UAB Magazine Weekly - Features on Research
UAB computer scientist Ragib Hasan, Ph.D., has been attracting attention in the computing community for his research into “waste data”—the vast amounts of computer hard drives that are occupied by files that are never used. “I got interested in this idea and did some tests on my own computers,” Hasan says. “I found that anywhere from 50 to 90 percent of the files on my laptop were not being read. I later repeated that on my desktop and on the department file server at Johns Hopkins and found the same numbers. So then I thought about the impact of this much waste and how we could handle it.”
The initial reaction to the waste-data problem is obvious, Hasan continues: Just delete the files. “But deletion isn’t free,” he points out. “If the files are on a hard disk, it takes considerable time to delete them. And if you have a smartphone or something else with a flash drive, you are going to be using up the available life cycle of the drive. Many people don’t realize this, but a flash drive has a fixed life cycle—often 10,000 times.”
Another seemingly simple solution—adding more storage—is also more complicated than it at first appears. “A terabyte drive may only cost $50 these days, but the total amount of person hours to maintain that amount of storage is five to seven times the amount that is spent on the drive itself.”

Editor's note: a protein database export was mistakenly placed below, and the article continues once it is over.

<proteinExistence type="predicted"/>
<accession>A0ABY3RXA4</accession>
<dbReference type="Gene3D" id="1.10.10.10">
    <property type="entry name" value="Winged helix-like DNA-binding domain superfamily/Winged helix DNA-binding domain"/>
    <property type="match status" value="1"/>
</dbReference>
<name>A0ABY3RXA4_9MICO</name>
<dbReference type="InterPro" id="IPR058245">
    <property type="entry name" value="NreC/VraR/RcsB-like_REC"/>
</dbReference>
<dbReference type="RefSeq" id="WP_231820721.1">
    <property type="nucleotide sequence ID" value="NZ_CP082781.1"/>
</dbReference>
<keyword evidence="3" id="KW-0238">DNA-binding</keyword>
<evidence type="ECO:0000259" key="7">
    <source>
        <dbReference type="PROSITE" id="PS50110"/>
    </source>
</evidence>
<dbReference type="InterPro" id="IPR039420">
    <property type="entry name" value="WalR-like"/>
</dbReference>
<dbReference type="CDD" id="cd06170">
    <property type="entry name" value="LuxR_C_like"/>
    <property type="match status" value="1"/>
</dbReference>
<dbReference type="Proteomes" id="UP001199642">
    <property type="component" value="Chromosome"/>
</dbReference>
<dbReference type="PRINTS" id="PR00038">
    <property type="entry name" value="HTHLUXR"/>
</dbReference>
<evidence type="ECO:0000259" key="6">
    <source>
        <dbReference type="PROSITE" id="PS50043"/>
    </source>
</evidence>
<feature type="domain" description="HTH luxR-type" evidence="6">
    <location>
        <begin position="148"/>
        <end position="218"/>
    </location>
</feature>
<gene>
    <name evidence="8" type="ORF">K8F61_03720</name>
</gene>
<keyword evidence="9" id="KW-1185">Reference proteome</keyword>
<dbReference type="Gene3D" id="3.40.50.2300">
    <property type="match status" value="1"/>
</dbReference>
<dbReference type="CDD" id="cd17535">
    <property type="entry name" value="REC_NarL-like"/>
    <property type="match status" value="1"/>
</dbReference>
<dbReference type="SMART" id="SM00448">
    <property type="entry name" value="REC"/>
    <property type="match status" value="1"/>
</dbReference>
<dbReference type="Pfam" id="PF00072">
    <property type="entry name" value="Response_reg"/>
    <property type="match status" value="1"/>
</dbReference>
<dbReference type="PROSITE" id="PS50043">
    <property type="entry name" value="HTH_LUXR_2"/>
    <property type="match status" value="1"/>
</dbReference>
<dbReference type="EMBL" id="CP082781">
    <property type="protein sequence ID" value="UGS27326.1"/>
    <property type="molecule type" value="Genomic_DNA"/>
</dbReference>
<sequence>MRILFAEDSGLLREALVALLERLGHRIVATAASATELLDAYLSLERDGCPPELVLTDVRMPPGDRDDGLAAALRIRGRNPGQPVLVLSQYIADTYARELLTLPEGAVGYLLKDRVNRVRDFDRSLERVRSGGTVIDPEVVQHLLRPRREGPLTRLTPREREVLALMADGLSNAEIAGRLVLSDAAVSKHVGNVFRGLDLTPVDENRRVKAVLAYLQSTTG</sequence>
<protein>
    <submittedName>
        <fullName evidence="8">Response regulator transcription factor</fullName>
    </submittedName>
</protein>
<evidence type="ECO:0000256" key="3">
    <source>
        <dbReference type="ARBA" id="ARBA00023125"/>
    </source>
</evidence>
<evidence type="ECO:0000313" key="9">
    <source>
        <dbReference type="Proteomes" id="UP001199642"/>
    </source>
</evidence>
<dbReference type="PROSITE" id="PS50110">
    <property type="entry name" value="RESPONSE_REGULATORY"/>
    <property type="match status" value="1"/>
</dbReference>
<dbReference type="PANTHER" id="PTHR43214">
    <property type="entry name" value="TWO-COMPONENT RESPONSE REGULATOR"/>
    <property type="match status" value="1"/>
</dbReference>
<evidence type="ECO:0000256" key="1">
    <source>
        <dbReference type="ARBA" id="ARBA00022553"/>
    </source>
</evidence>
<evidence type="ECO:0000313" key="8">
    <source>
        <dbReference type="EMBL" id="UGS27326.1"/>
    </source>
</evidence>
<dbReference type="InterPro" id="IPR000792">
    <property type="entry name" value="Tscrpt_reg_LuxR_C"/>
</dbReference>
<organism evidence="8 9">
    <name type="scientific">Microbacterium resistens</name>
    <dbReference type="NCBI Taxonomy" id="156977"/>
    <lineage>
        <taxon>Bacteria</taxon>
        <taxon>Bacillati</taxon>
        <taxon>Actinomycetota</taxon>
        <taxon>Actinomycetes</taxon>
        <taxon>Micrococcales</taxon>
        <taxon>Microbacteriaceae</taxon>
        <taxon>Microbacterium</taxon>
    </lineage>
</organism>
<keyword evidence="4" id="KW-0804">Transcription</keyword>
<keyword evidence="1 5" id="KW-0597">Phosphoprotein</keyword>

The problem is especially important for the “hundreds and thousands of disk drives” in cloud computer centers, Hasan says. He is convinced that the computing industry needs to take inspiration from real-life waste-management operators and focus on three steps: reduce, reuse, recycle. “In my research I have come up with a number of techniques for reducing data waste,” Hasan says. He will continue to work with student researchers at UAB to refine these techniques.
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In addition to his research interests in cloud computing and waste data, UAB computer scientist Ragib Hasan, Ph.D., is focusing on one of the Web’s most popular sites: Wikipedia. Since 2005, he has been an administrator for both the English- and Bengali-language sections of the site.
Hasan is convinced that one of the greatest threats to Wikipedia is the practice of using false identities to deface or otherwise manipulate entries in the vast online encyclopedia, especially hot topics such as abortion or the conflict between India and Pakistan. “Wikipedia is built on discussion and consensus, but people can game the system by creating multiple fake identities,” Hasan explains. “That way they can create a fake majority and throw its support behind a position.”